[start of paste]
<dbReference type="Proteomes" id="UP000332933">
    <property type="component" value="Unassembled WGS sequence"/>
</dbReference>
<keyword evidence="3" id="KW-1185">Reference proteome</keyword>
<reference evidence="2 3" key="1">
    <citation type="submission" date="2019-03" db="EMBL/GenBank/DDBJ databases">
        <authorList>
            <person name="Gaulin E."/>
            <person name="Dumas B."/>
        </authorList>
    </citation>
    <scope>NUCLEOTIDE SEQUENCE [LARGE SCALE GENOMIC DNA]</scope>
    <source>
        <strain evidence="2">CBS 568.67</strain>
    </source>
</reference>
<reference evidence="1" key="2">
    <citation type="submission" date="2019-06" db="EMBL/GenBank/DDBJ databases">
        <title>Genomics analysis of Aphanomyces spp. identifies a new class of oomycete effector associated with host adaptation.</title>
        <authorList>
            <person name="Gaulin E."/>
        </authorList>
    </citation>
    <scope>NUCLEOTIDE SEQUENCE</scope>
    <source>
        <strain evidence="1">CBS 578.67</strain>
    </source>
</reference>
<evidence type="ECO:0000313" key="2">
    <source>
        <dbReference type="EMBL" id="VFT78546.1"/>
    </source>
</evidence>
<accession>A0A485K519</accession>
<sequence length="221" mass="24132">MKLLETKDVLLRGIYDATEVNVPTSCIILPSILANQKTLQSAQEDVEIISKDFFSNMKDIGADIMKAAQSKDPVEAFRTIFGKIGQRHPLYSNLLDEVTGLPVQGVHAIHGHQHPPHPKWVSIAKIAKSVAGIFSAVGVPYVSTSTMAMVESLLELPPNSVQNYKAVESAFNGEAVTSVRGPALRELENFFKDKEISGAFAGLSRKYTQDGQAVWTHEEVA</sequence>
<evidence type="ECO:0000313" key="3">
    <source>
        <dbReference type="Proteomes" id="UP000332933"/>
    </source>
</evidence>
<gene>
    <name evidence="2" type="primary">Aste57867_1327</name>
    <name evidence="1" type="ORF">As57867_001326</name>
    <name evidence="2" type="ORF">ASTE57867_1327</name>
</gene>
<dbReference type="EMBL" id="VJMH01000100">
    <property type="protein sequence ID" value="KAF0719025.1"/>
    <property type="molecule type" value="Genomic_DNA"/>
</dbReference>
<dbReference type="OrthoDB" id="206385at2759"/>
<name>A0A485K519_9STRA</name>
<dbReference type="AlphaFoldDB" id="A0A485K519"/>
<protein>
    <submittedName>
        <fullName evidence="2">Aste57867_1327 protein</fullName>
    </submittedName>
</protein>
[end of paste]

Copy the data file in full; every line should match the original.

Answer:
<dbReference type="Proteomes" id="UP000332933">
    <property type="component" value="Unassembled WGS sequence"/>
</dbReference>
<keyword evidence="3" id="KW-1185">Reference proteome</keyword>
<reference evidence="2 3" key="1">
    <citation type="submission" date="2019-03" db="EMBL/GenBank/DDBJ databases">
        <authorList>
            <person name="Gaulin E."/>
            <person name="Dumas B."/>
        </authorList>
    </citation>
    <scope>NUCLEOTIDE SEQUENCE [LARGE SCALE GENOMIC DNA]</scope>
    <source>
        <strain evidence="2">CBS 568.67</strain>
    </source>
</reference>
<reference evidence="1" key="2">
    <citation type="submission" date="2019-06" db="EMBL/GenBank/DDBJ databases">
        <title>Genomics analysis of Aphanomyces spp. identifies a new class of oomycete effector associated with host adaptation.</title>
        <authorList>
            <person name="Gaulin E."/>
        </authorList>
    </citation>
    <scope>NUCLEOTIDE SEQUENCE</scope>
    <source>
        <strain evidence="1">CBS 578.67</strain>
    </source>
</reference>
<evidence type="ECO:0000313" key="2">
    <source>
        <dbReference type="EMBL" id="VFT78546.1"/>
    </source>
</evidence>
<accession>A0A485K519</accession>
<sequence length="221" mass="24132">MKLLETKDVLLRGIYDATEVNVPTSCIILPSILANQKTLQSAQEDVEIISKDFFSNMKDIGADIMKAAQSKDPVEAFRTIFGKIGQRHPLYSNLLDEVTGLPVQGVHAIHGHQHPPHPKWVSIAKIAKSVAGIFSAVGVPYVSTSTMAMVESLLELPPNSVQNYKAVESAFNGEAVTSVRGPALRELENFFKDKEISGAFAGLSRKYTQDGQAVWTHEEVA</sequence>
<evidence type="ECO:0000313" key="3">
    <source>
        <dbReference type="Proteomes" id="UP000332933"/>
    </source>
</evidence>
<gene>
    <name evidence="2" type="primary">Aste57867_1327</name>
    <name evidence="1" type="ORF">As57867_001326</name>
    <name evidence="2" type="ORF">ASTE57867_1327</name>
</gene>
<dbReference type="EMBL" id="VJMH01000100">
    <property type="protein sequence ID" value="KAF0719025.1"/>
    <property type="molecule type" value="Genomic_DNA"/>
</dbReference>
<dbReference type="OrthoDB" id="206385at2759"/>
<name>A0A485K519_9STRA</name>
<dbReference type="AlphaFoldDB" id="A0A485K519"/>
<protein>
    <submittedName>
        <fullName evidence="2">Aste57867_1327 protein</fullName>
    </submittedName>
</protein>